Siege of Fort Washington, 15-16 November 1776
One of the few sieges during the American War of Independence. Fort Washington was one of a pair of forts on opposite banks of the Hudson River, built to prevent British warships gaining access to the upper reaches of the river. The fort was built on the Heights of Washington, a strong position 230 feet above the Hudson, but its outer defensive lines were too long (five miles) and too far from the Fort. The Fort’s guns were thus unable to support the defenders of the outer lines, while the outer lines required a very large garrison to defend. In November 1776 the American garrison was three thousand strong and included a strong contingent of the precious Continentals.
By the end of October, Fort Washington was the only remaining American possession on Manhatten Island, Washington having withdrawn to White Plains on the mainland. The British under General Howe could outnumber the garrison at least three to one. Worse, British warships soon proved themselves able to pass between Forts Washington and Lee without suffering serious damage. Washington was now faced with two questions – could his men defend Fort Washington, and if so should they?
The events leading up to the loss of the fort cast an interesting light on Washington’s style of leadership. On 8 November he wrote to Nathanael Greene, the local commander, expressing his doubts that the fort could be held, but he fell short of giving a firm order to withdraw, merely suggesting that he would not want to risk loosing the men or supplies in the fort. Both Greene, and the commander of the fort – Colonel Robert Magaw – were confident that it could be defended against a British assault. Washington always wanted to see a situation himself before making a decision, and on 14 November he paid a visit to Fort Washington. This inspection apparently confirmed his pessimism about the wisdom of attempting to defend the fort, but he allowed himself to be convinced by Greene and Magaw. Fort Washington was to be held.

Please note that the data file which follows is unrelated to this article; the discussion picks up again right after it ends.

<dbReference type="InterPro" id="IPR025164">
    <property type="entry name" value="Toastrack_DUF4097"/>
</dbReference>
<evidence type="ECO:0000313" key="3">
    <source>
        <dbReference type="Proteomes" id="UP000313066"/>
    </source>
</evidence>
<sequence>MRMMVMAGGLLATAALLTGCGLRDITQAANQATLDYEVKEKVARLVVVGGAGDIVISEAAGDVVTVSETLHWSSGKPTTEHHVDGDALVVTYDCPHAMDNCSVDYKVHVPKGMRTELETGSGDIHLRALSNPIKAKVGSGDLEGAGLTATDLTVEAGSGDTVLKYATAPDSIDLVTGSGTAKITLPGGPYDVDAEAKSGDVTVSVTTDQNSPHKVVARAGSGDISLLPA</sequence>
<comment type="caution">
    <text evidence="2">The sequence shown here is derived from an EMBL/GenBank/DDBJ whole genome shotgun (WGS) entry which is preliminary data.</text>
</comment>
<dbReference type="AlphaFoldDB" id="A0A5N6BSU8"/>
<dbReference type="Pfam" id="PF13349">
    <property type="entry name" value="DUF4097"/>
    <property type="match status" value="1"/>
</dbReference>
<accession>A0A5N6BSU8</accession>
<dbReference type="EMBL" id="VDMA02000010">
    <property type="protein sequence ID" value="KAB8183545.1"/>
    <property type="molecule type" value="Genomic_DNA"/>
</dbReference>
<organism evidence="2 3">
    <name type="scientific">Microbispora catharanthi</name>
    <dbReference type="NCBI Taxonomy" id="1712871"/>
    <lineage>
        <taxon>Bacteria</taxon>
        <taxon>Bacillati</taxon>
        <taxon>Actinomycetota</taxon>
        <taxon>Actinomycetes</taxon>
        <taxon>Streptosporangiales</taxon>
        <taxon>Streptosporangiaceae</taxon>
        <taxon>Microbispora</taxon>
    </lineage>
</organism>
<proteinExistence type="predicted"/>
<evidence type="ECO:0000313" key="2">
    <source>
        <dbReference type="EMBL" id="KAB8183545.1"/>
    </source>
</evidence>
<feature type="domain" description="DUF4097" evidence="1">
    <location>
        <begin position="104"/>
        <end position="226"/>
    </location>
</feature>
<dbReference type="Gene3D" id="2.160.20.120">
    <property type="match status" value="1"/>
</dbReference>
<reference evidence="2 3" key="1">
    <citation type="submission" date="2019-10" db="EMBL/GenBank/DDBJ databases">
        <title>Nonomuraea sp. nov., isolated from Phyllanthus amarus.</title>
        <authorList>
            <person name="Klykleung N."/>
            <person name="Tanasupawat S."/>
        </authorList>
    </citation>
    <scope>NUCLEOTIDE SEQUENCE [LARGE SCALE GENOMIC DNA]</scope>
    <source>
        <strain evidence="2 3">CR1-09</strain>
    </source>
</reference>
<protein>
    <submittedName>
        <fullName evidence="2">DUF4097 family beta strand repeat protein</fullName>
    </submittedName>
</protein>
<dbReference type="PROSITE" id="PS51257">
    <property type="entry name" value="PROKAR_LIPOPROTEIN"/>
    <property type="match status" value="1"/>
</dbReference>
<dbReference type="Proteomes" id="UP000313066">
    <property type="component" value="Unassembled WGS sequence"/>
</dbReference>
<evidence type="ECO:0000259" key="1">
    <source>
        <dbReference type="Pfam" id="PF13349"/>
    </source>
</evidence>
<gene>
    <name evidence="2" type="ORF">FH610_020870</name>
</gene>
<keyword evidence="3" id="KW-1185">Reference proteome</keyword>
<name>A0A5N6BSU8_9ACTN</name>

The day after Washington’s visit, the British made their move. Howe moved his men into position around the vulnerable American lines and prepared to attack on all three sides at once. Howe gave Magaw the chance to surrender, but he declared that he was prepared to defend the fort to ‘the last extremity’.
The attack was launched on 16 November. From the north General Wilhelm von Knyphausen led the Hessians against Maryland and Virginian regiments commanded by Lt. Colonel Moses Rawlings. They were to meet the most determined opposition, and suffered heavy casualties. From the west General Edward Mathews, with Cornwallis in reserve faced militiamen, while in the south General Percy, who had saved the day after Lexington and Concord, faced Pennsylvanians commanded by Lt. Colonel Lambert Cadwalader.
The British suffered heavy casualties, with 300 dead, but after three hours of fighting all three attacks had succeeded. The remaining American troops were forced back into the fort, where their morale collapsed. Reaching that last extremity, Magaw surrendered that afternoon. American losses were 54 killed, 100 wounded and 2858 captured for a total of over 3000 men lost in a single days fighting. Washington was soon to feel their lose bitterly as he was forced into a retreat that only ended at the Delaware River in early December. Briefly the American cause looked to be in great peril as Cornwallis repeatedly came close to catching Washington in the pursuit across New Jersey. It was only the unexpected victories at Trenton and Princeton that revived American hopes at the end of the year.
How to cite this article: Rickard, J (25 April 2006), Siege of Fort Washington, 15-16 November 1776 , http://www.historyofwar.org/articles/battles_fort_washington.html